As the title suggests, the story of Moll Flanders belongs very much to the narrator. We are, supposedly, reading the memoirs of an elderly woman, looking back upon her life. Yet the people that she is closest to feature no more than necessary. She even refuses to tell the story of her beloved Lancashire husband, Jemmy, "I consider this is my own Story, not his". The character of Moll is difficult to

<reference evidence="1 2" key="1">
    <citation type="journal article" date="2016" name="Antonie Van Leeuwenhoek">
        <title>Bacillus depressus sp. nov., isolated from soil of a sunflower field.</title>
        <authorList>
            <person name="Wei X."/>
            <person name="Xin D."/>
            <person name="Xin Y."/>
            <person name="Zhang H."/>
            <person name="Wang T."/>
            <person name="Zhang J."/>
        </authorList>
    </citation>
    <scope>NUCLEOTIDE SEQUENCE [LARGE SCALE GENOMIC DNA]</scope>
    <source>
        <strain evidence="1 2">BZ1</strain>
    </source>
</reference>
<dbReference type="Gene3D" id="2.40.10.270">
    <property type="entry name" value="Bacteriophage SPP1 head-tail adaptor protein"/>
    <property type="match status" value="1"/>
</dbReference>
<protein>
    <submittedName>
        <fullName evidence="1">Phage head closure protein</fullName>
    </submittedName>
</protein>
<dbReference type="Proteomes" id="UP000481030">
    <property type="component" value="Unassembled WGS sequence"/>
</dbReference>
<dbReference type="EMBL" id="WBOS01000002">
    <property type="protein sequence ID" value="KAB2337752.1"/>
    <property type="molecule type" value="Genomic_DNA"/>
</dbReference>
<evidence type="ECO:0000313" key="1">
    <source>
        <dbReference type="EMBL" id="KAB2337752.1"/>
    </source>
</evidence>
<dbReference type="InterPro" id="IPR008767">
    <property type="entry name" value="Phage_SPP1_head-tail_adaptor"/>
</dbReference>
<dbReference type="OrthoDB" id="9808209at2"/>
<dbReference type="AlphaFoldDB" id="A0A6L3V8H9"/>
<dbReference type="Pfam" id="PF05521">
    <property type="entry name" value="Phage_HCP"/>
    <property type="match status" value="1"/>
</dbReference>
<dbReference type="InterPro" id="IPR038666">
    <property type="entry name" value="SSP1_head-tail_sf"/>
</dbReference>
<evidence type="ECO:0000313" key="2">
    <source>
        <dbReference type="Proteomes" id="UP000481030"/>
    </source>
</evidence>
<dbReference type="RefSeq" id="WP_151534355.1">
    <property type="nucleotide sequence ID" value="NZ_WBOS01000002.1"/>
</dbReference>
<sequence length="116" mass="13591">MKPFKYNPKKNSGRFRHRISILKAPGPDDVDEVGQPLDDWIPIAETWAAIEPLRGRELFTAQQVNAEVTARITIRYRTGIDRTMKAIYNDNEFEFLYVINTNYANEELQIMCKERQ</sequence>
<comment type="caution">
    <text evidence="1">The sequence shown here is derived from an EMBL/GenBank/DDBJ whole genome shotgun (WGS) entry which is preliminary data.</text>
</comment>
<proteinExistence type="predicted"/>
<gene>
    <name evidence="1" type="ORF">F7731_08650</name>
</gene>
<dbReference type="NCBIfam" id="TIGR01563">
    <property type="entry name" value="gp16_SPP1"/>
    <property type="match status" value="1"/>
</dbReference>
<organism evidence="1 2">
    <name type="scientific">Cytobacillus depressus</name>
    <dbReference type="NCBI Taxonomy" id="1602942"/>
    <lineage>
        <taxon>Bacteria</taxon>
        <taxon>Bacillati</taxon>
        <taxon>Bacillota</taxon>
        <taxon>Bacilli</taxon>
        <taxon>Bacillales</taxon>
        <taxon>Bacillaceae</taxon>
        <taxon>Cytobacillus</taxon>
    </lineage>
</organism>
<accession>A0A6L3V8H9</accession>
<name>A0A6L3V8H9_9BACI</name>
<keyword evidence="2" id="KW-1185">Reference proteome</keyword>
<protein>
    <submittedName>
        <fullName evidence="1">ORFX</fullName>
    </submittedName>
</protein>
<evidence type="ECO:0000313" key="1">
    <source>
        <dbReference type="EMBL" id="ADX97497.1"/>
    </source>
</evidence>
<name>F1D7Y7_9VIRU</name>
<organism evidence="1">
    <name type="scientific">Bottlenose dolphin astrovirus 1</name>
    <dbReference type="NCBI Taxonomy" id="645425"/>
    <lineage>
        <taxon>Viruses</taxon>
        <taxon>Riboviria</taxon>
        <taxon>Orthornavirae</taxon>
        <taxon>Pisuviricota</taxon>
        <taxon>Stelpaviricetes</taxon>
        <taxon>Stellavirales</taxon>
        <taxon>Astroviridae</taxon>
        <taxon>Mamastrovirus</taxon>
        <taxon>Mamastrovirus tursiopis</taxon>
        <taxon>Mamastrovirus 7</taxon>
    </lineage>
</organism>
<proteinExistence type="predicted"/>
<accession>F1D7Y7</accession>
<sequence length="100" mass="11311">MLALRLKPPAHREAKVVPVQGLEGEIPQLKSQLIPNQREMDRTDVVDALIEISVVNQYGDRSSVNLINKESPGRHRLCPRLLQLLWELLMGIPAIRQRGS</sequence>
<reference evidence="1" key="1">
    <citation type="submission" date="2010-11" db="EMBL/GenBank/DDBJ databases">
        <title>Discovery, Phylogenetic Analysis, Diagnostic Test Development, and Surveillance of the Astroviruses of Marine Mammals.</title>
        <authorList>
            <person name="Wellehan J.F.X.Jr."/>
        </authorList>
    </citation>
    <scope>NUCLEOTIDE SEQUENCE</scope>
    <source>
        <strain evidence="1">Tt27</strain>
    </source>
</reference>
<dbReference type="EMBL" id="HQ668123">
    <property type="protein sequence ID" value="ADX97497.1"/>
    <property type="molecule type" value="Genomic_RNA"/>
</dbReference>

Drama is created by tensions between what Moll emphasises and what she sidelines The use of persona not only allows the vitality of first-hand narrative, it gives the reader much more scope for interpretation. Moll is an inherently paradoxical character, inviting blame even as she draws blame. Defoe's use of persona is a step from earlier use of typology, as in the writing of Bunyan for example. The most important point to make, although it may seem obvious, is that Defoe writes about individuals. Moll may be a 'moll' (whore), as Roxana 's name is for a mistress, but neither is a type in the same way as, for example, Bunyan's Christian or Mr Badman. The wealth of detail which Moll provides about her life, whilst leaving out important facts such as the names of other characters and that of herself, is the key to Defoe's use of persona in the novel. Moll does not know who she is; she does not really understand to what she aspires; she does not understand her own nature to the extent that she really believes in her repentance without any substantial evidence of suffering or penitence.

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